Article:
Saturday, September 8, 2012

Seamier side

The Nitish Kumar government may insist that law and order problems are a thing of the past in Bihar but its curious reluctance to deliver justice to a teenage gang-rape victim undermines the claim, writes Manoj Chaurasia ...  

Bihar under chief minister Mr Nitish Kumar is repeatedly projected as a land where crime is history. The administrators claim that the jails of the state are choc-a-bloc with notorious criminals whose trials have been fast tracked, that no massacre has taken place in the state since 2005 and that people are leading a much more harmonious life. Bihar’s ‘transformation’ has not only captivated national dailies but also international publications such as The Economist, The New York Times and Time that believe the state has become a model of governance worth emulating across the country.

However, while the Assam government lost no time in putting the alleged perpetrators behind bars following the very public molestation of a young girl on a Guwahati street after TV channels ran the news, Bihar continues to investigate and re-investigate the gang-rape of a teenage girl nearly two months after the crime was committed in the high-security zone of Patna. While the crime is believed to have been committed last June, the principal culprits ~ who reportedly come from influential families ~ remain untraceable. The Opposition is accusing the powers-that-be of pressuring the administration to shield the perpetrators.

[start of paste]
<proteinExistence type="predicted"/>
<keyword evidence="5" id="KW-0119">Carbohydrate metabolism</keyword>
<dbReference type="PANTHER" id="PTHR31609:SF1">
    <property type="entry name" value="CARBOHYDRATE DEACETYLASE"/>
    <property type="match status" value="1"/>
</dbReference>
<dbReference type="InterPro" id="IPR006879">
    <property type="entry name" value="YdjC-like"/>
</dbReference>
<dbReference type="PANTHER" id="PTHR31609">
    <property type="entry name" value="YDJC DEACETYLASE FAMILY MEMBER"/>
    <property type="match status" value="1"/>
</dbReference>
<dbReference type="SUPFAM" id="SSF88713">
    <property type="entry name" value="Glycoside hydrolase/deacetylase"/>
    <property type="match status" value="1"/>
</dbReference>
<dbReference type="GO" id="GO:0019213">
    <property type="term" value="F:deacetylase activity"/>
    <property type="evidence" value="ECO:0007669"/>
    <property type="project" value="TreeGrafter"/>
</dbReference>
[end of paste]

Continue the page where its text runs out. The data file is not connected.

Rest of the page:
Apparently, police initially took no notice despite a copy of the CD containing footage of the gang-rape being made available to them on 12 July, 2012. It is believed that the perpetrators ~ some eight of them ~ had uploaded the footage onto the Internet once the victim refused to submit to them any more.